APP REVIEW: FIRECHAT


Technology
piece written on the 23rd March 2014 by  

In about 1995 I came across mIRC and this for me changed how I interacted online, more so than I thought would ever be possible. Over the decades I’ve changed communications platforms a number of times, from mIRC to MSN to GTalk to Skype to Whatsapp (I’m old, MXit never took for me). It has been incredible watching the changes, especially when I was working for a mobile voice over IP company. But, we haven’t had anything new for a while now, or have we?

Let me tell you about FireChat, this is quite an exciting one. FireChat has been described as a hyperlocal chat network for iOS that makes use of the Multipeer Connectivity Framework available in iOS7. So that’s super technical, what does that mean in English? The application uses WiFi, peer-to-peer and bluetooth connections to allow devices to interactive, but furthermore, the application uses a mesh network to basically allow devices to bounce through each other’s connections to thus increase the range. This means that if you’re within about 100ft of someone’s device, you could bounce through their connection to reach someone 100ft on the other side without an Internet connection!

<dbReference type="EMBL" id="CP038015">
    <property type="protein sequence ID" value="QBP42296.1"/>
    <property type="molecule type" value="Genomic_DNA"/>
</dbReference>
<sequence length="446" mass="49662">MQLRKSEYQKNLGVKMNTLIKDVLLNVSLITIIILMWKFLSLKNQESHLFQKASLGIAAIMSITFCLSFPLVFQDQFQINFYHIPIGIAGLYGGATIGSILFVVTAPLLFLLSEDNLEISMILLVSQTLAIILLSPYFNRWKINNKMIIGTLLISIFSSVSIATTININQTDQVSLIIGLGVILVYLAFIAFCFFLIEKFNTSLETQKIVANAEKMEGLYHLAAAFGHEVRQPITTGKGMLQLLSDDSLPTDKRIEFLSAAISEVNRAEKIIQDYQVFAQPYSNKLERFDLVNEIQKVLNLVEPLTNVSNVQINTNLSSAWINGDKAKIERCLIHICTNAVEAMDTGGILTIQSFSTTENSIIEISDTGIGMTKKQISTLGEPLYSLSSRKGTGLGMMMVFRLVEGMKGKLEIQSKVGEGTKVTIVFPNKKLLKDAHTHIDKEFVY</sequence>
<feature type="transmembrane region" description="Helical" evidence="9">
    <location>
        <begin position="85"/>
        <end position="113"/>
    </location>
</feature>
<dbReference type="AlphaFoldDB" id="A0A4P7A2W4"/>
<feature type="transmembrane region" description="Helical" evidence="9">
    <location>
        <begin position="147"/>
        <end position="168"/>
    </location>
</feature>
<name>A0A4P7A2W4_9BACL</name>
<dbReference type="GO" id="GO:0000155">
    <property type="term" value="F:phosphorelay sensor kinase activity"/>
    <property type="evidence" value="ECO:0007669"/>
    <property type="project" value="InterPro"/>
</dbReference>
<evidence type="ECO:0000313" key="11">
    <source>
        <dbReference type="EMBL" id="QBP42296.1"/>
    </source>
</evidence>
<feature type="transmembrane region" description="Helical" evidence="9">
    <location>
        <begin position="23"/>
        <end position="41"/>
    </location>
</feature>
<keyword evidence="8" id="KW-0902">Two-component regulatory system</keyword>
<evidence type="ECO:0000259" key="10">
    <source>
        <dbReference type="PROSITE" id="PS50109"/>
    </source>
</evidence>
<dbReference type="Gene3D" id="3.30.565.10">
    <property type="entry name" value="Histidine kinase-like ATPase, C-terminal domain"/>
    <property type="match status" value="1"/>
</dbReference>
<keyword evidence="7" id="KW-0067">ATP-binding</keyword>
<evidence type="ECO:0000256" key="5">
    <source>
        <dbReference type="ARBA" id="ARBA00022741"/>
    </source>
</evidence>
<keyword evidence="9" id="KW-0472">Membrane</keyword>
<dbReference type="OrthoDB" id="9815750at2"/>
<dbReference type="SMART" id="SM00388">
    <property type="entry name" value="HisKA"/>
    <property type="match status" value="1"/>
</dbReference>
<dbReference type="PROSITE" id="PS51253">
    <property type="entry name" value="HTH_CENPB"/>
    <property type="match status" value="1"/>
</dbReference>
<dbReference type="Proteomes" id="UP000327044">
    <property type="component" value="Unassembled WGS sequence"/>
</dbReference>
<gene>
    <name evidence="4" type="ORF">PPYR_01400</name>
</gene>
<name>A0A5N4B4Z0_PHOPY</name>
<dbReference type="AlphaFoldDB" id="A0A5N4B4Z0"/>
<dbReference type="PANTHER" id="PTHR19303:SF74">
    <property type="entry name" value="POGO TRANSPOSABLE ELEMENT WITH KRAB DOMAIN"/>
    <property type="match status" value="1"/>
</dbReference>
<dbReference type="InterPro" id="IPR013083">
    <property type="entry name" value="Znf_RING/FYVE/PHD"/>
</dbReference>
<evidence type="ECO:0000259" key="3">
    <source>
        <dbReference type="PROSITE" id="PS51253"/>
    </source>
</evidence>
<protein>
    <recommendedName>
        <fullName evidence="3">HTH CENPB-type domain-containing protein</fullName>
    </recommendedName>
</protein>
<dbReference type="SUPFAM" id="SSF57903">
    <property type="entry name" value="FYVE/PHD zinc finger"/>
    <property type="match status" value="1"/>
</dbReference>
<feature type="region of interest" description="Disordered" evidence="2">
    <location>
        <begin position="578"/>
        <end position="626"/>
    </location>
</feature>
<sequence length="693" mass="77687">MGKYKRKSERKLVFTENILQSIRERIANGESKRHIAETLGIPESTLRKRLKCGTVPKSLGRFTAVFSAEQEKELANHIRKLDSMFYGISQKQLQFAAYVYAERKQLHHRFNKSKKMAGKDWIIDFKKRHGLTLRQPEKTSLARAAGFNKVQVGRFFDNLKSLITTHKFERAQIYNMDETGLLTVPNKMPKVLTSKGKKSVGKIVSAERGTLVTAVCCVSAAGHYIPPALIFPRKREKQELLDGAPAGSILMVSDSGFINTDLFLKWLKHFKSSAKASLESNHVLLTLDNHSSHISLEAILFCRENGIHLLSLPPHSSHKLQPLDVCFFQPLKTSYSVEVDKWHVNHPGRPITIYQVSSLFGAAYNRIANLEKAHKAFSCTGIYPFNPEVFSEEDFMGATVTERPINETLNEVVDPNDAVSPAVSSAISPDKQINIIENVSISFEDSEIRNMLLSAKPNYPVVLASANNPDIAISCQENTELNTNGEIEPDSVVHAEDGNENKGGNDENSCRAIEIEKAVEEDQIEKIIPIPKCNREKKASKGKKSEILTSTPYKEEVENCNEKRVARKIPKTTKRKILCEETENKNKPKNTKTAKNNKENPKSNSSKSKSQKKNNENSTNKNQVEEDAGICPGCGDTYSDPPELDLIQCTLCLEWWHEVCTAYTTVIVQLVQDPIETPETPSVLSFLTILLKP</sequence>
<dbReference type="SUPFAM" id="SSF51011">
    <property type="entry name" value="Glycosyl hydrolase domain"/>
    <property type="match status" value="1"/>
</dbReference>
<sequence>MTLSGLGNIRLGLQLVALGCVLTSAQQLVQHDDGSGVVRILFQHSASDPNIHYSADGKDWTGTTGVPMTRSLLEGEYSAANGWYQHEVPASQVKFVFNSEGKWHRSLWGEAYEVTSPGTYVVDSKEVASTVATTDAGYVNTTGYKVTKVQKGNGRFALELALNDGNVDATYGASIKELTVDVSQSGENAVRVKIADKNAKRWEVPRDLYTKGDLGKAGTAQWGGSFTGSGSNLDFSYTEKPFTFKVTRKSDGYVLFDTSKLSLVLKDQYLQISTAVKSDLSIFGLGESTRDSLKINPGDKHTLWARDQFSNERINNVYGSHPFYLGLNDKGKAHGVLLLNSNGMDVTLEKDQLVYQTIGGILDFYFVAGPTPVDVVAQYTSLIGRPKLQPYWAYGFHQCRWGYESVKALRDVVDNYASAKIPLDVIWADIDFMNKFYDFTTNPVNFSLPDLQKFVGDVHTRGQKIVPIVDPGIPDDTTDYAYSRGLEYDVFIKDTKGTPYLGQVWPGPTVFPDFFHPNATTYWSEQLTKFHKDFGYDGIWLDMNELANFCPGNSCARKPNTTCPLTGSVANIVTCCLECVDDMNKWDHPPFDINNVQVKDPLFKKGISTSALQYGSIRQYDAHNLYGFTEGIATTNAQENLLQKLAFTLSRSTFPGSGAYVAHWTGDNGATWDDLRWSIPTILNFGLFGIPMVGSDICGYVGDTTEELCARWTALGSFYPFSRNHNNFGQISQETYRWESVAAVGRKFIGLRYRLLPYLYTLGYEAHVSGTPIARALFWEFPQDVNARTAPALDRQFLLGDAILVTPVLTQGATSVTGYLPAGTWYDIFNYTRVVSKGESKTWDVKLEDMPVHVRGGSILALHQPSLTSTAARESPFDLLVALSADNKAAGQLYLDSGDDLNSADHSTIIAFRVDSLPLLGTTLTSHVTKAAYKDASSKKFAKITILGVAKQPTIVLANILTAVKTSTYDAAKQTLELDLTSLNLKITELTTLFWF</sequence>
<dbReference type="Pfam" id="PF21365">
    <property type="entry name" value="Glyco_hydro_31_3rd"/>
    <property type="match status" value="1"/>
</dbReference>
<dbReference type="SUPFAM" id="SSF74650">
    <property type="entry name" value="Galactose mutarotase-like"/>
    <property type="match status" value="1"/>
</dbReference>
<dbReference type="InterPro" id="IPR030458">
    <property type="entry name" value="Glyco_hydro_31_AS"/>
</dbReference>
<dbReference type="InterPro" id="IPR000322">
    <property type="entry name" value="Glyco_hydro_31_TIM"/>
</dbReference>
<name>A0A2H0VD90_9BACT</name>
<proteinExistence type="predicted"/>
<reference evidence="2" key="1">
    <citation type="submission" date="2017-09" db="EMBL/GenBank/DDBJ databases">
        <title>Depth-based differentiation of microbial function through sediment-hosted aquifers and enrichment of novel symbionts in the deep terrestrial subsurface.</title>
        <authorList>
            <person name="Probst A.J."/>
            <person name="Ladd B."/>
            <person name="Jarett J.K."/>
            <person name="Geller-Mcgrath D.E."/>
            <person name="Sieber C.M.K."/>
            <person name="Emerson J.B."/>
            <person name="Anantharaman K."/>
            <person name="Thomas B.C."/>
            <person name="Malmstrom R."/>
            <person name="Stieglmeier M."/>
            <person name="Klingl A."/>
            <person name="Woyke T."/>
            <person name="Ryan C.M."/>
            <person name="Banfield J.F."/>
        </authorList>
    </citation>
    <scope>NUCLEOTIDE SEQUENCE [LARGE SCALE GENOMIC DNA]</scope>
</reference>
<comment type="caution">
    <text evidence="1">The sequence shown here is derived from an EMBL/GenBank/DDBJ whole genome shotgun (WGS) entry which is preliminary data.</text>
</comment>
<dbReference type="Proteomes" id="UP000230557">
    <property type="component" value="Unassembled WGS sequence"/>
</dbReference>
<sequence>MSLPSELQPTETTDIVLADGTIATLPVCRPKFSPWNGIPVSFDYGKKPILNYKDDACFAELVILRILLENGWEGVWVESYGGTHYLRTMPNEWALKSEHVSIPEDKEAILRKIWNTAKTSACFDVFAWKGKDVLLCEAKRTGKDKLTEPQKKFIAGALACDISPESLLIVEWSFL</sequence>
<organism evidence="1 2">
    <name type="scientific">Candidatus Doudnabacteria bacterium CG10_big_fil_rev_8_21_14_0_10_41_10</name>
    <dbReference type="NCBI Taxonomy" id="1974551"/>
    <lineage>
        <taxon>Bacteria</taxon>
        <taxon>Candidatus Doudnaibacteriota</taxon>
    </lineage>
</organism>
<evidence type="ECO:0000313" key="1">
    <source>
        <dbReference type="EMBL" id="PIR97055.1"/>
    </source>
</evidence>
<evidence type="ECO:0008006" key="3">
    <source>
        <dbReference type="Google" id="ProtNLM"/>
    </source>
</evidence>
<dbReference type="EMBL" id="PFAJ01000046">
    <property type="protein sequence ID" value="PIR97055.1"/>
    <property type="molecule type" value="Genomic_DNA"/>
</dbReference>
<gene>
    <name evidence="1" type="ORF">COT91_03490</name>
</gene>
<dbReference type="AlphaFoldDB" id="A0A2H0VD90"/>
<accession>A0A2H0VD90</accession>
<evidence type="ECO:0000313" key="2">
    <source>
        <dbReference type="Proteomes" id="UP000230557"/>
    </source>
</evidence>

I downloaded a copy of the application and right now you don’t need an account so it’s anonymous. There are two panels available to you, “Everyone” and “Nearby”. The Everyone area allows you to talk to anyone on the network (I managed to talk to a guy in Pretoria) and the Nearby allows you to talk to people in a much closer range. The application is incredibly straight forward as it stands now and it worth having a play with if you’ve got iOS7 running on your iDevice.

FireChat Screenshot

Firechat is available on the App Store.

This is a big move if you ask me, just imagine how a mesh network attached to this technology could extend network ranges into areas that would otherwise not have “reception” and you don’t even need an Internet connection to pull this off!

I think that FireChat could go incredibly far if they get good coverage and people are willing to give it a go. They’ll need to develop quickly to allow for one on one chat with people as at the moment it’s wide open and that won’t be enough to get people to stick around. The catch here is that they need those people to stick around in order to create the mesh network or the application will be a flop. Difficult situation to face as it almost seems like a Catch 22, but this technology is exciting and I hope the benefit is seen by people across the world.

One massive network coming up! ;)

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